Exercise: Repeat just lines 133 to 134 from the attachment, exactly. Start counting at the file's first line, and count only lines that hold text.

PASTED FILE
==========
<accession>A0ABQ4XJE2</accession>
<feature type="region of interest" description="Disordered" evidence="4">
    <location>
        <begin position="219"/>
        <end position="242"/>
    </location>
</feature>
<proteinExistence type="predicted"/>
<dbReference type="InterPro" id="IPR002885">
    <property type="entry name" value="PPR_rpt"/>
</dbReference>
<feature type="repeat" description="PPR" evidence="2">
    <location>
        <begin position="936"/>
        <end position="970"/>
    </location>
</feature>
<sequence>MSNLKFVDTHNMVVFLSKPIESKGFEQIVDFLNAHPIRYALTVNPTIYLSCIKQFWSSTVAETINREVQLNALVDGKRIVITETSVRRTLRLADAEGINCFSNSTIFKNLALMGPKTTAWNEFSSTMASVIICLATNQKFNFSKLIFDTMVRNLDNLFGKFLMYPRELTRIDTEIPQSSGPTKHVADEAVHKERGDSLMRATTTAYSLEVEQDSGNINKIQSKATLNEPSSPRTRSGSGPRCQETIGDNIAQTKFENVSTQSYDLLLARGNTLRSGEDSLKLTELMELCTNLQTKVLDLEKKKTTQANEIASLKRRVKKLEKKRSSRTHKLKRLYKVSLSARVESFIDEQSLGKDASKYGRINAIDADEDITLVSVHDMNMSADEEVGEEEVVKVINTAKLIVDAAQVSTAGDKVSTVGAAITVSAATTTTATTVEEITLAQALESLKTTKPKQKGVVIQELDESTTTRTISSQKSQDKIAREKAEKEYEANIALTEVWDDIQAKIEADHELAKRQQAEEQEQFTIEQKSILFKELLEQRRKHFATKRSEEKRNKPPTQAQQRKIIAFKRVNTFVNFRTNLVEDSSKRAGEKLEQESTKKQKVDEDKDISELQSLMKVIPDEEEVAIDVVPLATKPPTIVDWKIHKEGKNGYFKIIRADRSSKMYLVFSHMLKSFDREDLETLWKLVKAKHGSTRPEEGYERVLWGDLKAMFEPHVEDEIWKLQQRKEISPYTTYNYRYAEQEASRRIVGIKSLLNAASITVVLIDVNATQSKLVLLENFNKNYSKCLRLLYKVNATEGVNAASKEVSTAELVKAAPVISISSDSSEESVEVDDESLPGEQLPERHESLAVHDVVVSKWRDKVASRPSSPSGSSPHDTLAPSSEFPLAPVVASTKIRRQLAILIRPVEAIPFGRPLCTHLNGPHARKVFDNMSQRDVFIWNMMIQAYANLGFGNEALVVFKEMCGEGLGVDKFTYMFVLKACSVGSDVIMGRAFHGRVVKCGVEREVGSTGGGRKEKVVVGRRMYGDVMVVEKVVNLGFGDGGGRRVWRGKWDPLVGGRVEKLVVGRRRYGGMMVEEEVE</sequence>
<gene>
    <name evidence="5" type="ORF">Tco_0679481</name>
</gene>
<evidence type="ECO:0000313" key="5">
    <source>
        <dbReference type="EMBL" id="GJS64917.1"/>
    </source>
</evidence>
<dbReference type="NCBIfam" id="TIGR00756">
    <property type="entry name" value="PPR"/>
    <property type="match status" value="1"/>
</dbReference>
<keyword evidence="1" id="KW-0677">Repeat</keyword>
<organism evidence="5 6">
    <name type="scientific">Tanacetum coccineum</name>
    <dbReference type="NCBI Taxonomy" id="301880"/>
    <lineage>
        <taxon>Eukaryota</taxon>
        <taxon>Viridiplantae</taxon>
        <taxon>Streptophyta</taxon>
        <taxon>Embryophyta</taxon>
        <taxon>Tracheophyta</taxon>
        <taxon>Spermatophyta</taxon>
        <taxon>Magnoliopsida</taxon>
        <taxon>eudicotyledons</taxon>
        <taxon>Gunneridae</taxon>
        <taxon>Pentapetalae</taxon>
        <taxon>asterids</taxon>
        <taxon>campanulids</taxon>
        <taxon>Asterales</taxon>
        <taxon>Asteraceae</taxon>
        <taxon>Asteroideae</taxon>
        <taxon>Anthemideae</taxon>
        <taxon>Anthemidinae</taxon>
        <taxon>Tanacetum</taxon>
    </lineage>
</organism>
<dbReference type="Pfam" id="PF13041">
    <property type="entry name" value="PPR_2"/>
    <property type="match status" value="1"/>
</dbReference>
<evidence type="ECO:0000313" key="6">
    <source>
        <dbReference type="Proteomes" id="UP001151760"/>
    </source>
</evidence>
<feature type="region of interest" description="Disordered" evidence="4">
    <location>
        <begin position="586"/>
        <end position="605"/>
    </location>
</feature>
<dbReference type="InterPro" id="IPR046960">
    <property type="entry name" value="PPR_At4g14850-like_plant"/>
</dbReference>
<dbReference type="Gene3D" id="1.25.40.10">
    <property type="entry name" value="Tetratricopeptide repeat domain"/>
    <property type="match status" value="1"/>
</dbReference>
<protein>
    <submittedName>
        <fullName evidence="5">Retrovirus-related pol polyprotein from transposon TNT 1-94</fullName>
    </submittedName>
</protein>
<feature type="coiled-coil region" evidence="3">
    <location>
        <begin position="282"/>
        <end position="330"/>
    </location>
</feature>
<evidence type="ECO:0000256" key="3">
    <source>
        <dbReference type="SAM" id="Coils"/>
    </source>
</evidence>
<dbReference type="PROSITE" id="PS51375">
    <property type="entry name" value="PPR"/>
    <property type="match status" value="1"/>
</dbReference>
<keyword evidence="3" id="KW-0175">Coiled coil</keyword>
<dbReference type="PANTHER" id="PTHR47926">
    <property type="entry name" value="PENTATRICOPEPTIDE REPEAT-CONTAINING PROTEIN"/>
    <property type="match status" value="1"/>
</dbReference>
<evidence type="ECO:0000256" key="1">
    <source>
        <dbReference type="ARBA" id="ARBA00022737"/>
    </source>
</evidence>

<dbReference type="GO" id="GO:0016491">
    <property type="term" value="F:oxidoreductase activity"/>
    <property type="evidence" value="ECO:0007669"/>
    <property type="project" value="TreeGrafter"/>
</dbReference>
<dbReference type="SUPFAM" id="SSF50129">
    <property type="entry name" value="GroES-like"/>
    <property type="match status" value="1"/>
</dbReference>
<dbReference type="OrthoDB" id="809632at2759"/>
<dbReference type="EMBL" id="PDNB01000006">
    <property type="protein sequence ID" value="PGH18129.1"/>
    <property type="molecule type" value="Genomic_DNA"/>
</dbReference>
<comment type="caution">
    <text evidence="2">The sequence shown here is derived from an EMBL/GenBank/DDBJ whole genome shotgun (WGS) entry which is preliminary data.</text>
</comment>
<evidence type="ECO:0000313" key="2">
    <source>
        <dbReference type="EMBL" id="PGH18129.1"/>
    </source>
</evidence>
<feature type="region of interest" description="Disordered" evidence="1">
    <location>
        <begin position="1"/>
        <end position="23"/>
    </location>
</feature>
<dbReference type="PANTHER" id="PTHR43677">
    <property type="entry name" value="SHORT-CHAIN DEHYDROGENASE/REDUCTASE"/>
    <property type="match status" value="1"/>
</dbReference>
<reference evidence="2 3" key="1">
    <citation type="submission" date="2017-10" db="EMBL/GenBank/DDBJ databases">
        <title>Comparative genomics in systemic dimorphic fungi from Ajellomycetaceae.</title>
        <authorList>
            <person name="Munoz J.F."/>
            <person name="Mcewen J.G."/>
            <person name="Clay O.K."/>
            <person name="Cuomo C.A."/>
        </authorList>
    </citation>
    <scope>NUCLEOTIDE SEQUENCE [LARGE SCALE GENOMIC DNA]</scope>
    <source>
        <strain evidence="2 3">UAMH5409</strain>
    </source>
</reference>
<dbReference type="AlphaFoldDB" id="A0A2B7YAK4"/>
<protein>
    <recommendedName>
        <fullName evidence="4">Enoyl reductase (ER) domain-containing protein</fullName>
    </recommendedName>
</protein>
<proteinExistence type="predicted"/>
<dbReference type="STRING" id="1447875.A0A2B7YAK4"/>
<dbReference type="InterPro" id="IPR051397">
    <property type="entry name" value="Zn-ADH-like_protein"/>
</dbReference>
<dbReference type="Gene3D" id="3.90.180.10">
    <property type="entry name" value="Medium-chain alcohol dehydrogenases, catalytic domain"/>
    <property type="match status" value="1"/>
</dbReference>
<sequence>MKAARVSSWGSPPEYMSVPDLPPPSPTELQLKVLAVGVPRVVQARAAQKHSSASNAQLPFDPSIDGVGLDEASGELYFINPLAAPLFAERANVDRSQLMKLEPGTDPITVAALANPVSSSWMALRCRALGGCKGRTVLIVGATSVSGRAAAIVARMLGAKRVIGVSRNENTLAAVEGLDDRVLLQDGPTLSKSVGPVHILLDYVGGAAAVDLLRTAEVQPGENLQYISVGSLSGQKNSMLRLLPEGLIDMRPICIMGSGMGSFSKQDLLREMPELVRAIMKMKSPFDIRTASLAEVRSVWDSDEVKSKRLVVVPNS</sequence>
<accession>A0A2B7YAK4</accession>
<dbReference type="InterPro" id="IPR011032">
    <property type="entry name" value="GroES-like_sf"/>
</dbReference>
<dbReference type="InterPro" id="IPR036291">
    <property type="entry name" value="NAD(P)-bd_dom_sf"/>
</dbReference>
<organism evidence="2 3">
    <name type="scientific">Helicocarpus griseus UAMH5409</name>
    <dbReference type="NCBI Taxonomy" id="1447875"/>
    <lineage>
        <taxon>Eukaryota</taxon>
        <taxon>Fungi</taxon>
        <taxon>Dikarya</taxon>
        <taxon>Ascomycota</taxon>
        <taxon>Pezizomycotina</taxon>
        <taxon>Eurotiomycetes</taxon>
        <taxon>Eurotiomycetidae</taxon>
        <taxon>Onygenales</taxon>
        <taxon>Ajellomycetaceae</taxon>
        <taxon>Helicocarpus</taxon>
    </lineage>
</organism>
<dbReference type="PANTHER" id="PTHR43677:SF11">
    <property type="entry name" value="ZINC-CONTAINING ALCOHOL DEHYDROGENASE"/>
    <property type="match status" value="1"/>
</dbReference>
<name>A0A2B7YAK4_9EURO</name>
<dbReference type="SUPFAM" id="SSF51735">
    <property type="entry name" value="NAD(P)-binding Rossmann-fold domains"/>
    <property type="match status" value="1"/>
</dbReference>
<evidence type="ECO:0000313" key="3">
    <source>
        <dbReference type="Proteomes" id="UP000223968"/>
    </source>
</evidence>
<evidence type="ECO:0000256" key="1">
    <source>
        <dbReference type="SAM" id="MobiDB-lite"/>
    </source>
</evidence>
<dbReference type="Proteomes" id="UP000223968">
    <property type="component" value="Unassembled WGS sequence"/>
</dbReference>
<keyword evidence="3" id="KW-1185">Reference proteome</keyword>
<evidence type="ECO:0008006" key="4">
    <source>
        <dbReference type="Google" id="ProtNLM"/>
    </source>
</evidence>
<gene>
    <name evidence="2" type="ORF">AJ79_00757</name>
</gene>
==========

        <end position="23"/>
    </location>